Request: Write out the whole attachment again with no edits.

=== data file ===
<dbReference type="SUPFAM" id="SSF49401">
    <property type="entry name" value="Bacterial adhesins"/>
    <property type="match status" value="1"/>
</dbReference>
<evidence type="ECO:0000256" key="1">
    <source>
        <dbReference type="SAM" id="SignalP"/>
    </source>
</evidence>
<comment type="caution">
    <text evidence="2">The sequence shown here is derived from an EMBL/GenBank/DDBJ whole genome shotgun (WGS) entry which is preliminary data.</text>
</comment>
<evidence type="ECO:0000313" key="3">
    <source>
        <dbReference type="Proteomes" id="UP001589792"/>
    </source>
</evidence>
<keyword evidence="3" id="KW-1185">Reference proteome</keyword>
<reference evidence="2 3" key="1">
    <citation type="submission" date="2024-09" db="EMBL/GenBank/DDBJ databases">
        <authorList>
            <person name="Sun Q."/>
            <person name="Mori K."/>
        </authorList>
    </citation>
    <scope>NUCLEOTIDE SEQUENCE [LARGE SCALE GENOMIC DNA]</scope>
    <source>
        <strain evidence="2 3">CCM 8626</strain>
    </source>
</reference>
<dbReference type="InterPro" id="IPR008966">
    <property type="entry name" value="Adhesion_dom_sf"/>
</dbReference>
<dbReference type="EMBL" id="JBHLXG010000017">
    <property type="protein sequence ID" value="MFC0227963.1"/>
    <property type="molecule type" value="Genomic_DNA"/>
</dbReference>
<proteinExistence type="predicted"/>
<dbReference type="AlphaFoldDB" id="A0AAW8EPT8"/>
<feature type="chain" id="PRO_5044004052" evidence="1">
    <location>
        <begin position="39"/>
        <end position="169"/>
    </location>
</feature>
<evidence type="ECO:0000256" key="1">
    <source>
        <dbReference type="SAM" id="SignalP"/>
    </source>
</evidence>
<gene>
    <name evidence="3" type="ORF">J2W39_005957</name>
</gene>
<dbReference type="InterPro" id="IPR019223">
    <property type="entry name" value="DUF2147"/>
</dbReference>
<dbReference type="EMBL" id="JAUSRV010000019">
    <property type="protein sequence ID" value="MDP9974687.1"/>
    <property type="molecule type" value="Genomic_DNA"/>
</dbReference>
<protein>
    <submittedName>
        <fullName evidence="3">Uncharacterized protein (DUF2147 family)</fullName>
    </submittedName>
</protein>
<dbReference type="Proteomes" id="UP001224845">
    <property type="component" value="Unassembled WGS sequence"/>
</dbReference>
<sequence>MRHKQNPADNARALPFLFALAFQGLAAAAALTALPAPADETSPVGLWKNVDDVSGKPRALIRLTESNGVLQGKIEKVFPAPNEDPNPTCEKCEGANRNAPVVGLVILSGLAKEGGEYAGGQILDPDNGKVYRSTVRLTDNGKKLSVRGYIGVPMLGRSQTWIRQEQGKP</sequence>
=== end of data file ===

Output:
<dbReference type="SUPFAM" id="SSF49401">
    <property type="entry name" value="Bacterial adhesins"/>
    <property type="match status" value="1"/>
</dbReference>
<evidence type="ECO:0000256" key="1">
    <source>
        <dbReference type="SAM" id="SignalP"/>
    </source>
</evidence>
<comment type="caution">
    <text evidence="2">The sequence shown here is derived from an EMBL/GenBank/DDBJ whole genome shotgun (WGS) entry which is preliminary data.</text>
</comment>
<evidence type="ECO:0000313" key="3">
    <source>
        <dbReference type="Proteomes" id="UP001589792"/>
    </source>
</evidence>
<keyword evidence="3" id="KW-1185">Reference proteome</keyword>
<reference evidence="2 3" key="1">
    <citation type="submission" date="2024-09" db="EMBL/GenBank/DDBJ databases">
        <authorList>
            <person name="Sun Q."/>
            <person name="Mori K."/>
        </authorList>
    </citation>
    <scope>NUCLEOTIDE SEQUENCE [LARGE SCALE GENOMIC DNA]</scope>
    <source>
        <strain evidence="2 3">CCM 8626</strain>
    </source>
</reference>
<dbReference type="InterPro" id="IPR008966">
    <property type="entry name" value="Adhesion_dom_sf"/>
</dbReference>
<dbReference type="EMBL" id="JBHLXG010000017">
    <property type="protein sequence ID" value="MFC0227963.1"/>
    <property type="molecule type" value="Genomic_DNA"/>
</dbReference>
<proteinExistence type="predicted"/>
<dbReference type="AlphaFoldDB" id="A0AAW8EPT8"/>
<feature type="chain" id="PRO_5044004052" evidence="1">
    <location>
        <begin position="39"/>
        <end position="169"/>
    </location>
</feature>
<evidence type="ECO:0000256" key="1">
    <source>
        <dbReference type="SAM" id="SignalP"/>
    </source>
</evidence>
<gene>
    <name evidence="3" type="ORF">J2W39_005957</name>
</gene>
<dbReference type="InterPro" id="IPR019223">
    <property type="entry name" value="DUF2147"/>
</dbReference>
<dbReference type="EMBL" id="JAUSRV010000019">
    <property type="protein sequence ID" value="MDP9974687.1"/>
    <property type="molecule type" value="Genomic_DNA"/>
</dbReference>
<protein>
    <submittedName>
        <fullName evidence="3">Uncharacterized protein (DUF2147 family)</fullName>
    </submittedName>
</protein>
<dbReference type="Proteomes" id="UP001224845">
    <property type="component" value="Unassembled WGS sequence"/>
</dbReference>
<sequence>MRHKQNPADNARALPFLFALAFQGLAAAAALTALPAPADETSPVGLWKNVDDVSGKPRALIRLTESNGVLQGKIEKVFPAPNEDPNPTCEKCEGANRNAPVVGLVILSGLAKEGGEYAGGQILDPDNGKVYRSTVRLTDNGKKLSVRGYIGVPMLGRSQTWIRQEQGKP</sequence>